The present invention relates to a method and apparatus for detecting the presence of cancerous tissue and, more particularly, to a method and apparatus for detecting cancerous tissue using fluorescence.

2. Prior Art

This invention is based on the discover that the visible fluorescence spectrum for cancerous and non-cancerous tissue are substantially different and that the differences are such that fluorescence from tissue can be used to detect the presence of cancer. Certain biological molecules fluoresce differently in cancerous and non-cancerous tissue. In general, the fluorescence spectrum is shifted to lower wavelengths in tissues possibly corresponding to high concentration of flavin and porphyrin peaks.

Porphyrin fluorescence is enhanced in cancerous tissue. The porphyrin molecules are most likely in disassociated state as this is the only form that fluoresces. The abundance of free porphyrins in cancerous tissue may result from a reduction of the metal ion that serves to build the porphyrins in the proteins. Zeng et al, in U.S. Pat. No. 4,957,114 (issued Sep. 18, 1990), incorporated herein by reference, describes an apparatus for the fluorescence detection of cancerous tissue using a near ultraviolet light source with a wavelength of 3,000-4,000 A. The energy of the stimulating beam is close to the absorption peak (3400 A, +/-200 A) exhibited by a malignant tumor. The Zeng et al apparatus embodies soft, flexible fiber optic cables to transmit stimulating light from the light source to the surface of the tumor tissue and to transmit the intrinsic fluorescence from the tumor to a color resolution system. The apparatus may be used to diagnose malignancy on a body surface or within a body cavity. The Zeng apparatus uses a separate fiber for the delivery of excitation light and fluorescence detection.

Alfano et al, in U.S. Pat. No. 4,930,516 (issued Jun. 5, 1990), incorporated herein by reference, describes an apparatus for detecting the presence of cancerous tissue using visible luminescence. In the Alfano apparatus, the tissue to be examined is excited with a beam of monochromatic light causing the tissue to fluoresce over a spectrum of wavelengths. The intensity at which the excited tissue fluoresces can be measured either over a spectrum or at a predetermined number of pre-selected wavelengths. By determining the wavelengths at which maximum intensities are obtained for the tissue in question and by comparing these peak values either visually or electronically to the peak wavelengths derived from a known non-cancerous tissue or by comparing the spectrum of the excited tissue with the spectrum of a known non-cancerous tissue, one can distinguish between normal and cancerous tissue. The Alfanos teach the use of photomultiplier tubes for detection of luminescence and the advantages of a lock-in amplifier for phase-sensitive detection.

The apparatus described in the Alfano et al patent has several disadvantages. The use of photomultiplier tubes for fluorescence detection is not recommended inasmuch as photomultiplier tubes are easily destroyed by ambient light. In addition, separate fiber bundles are used for carrying excitation and fluorescence light. While there is only one fiberoptic "probe" shown in the Alfano et al apparatus actually four fibers are required, one to deliver the excitation light and three to pick up the fluorescence light and channel it to separate detectors.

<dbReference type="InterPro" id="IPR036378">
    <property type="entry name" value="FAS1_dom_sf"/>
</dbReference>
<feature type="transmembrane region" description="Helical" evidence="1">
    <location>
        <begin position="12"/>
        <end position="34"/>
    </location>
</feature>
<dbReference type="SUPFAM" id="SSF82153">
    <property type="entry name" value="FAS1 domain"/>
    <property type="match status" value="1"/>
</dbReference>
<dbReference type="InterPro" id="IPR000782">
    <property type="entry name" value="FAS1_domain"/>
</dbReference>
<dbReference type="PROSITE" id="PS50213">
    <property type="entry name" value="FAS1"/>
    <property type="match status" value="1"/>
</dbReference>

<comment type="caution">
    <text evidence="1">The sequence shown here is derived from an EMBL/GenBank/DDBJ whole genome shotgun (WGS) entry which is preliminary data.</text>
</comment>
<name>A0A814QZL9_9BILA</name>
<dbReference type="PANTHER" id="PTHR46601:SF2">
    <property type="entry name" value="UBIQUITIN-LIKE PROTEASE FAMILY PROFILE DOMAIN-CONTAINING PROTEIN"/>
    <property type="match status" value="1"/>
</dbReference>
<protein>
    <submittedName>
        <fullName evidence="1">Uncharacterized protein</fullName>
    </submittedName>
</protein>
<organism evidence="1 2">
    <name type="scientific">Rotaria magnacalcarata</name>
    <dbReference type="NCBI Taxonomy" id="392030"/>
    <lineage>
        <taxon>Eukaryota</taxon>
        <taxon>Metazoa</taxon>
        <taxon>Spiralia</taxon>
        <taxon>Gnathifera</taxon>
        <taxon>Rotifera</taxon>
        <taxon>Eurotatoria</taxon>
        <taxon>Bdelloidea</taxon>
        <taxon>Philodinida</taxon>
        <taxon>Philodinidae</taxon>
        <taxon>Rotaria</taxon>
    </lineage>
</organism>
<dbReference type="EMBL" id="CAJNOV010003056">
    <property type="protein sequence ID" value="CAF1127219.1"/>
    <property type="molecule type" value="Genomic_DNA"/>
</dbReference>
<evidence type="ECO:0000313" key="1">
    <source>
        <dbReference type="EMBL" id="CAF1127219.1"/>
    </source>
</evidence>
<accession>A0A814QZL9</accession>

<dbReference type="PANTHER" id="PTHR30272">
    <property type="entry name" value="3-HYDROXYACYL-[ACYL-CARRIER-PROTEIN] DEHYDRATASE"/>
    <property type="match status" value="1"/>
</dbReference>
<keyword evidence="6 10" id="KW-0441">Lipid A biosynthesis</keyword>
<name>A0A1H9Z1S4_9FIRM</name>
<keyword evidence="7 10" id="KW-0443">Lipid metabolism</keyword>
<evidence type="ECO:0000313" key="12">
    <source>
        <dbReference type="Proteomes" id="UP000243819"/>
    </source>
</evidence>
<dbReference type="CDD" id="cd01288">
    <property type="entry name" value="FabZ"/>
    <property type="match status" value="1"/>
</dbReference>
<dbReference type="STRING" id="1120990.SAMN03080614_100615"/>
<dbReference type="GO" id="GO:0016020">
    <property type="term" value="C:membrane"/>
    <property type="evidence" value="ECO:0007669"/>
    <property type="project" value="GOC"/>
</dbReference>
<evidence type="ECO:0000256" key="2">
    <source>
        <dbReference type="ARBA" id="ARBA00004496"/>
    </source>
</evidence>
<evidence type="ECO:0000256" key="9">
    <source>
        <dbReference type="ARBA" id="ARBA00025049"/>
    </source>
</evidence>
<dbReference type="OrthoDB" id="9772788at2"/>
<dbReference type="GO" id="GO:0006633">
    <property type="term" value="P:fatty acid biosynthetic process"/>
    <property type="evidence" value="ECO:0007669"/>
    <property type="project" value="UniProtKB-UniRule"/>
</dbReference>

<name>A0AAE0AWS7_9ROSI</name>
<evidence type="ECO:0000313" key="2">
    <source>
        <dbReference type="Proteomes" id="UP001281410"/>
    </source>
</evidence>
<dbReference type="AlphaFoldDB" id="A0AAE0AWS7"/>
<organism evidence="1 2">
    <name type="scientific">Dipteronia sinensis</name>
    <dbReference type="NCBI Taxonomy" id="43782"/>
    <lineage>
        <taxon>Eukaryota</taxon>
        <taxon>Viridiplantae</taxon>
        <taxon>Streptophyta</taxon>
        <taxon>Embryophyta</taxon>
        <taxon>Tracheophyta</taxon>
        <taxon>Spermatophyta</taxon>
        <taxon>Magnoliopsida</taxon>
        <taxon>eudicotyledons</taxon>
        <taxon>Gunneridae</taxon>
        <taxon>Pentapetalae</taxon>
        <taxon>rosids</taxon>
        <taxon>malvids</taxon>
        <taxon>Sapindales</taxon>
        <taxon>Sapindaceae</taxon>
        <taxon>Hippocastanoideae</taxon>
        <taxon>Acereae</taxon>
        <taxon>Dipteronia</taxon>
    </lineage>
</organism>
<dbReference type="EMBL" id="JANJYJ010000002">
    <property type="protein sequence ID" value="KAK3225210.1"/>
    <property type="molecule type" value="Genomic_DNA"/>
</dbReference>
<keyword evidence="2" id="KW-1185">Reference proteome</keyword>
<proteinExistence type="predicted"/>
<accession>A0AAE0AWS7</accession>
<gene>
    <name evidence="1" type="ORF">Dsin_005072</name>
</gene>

The use of multiple optical waveguides creates a number of problems. Endoscopic procedures with two or more fibers require the use Of larger, more cumbersome dual channel endoscopes. This limits the efficacy of some procedures such as bronchoscopies which can examine much further into the bronchial tree with the small, more flexible single channel scopes. It is also very difficult to accurately orient the tips of the plurality of fibers relative to each other. Separation between two or more fibers creates, at close distance to the measured tissue, non-overlapping fields of view between the excitation source and the fluorescence pickup, see, for example, FIG. 3. It is, therefore, desirable to provide a fluorescence probe capable of distinguishing between cancerous and non-cancerous tissue having a single fiber which is used to both deliver the excitation light and to pick up the fluorescence.

The fluorescence probe of the current invention is a real-time clinical diagnostic device which overcomes the foregoing problems with prior art devices and can help the physician identify the margins of cancerous lesions in-situ. The probe is also useful in Photodynamic Therapy (PDT) to quantify photosensitizer concentrations in vivo and as an aid in therapeutic dosimetry.

SUMMARY OF THE INVENTION

An object of the current invention is to provide a fluorescent probe utilizing a single optical waveguide (optical fiber) for transmission of both excitation and fluorescence light. The present invention overcomes the problems of the prior art resulting from the use of multiple fibers by using a single fiber. The excitation light is delivered to the laser input port of the fluorescence probe and the internal optics within the fluorescence probe couples the light back to a single delivery fiber port. The fluorescence probe's input optics separate the returning fluorescence by color and focuses the light on photodiode detectors.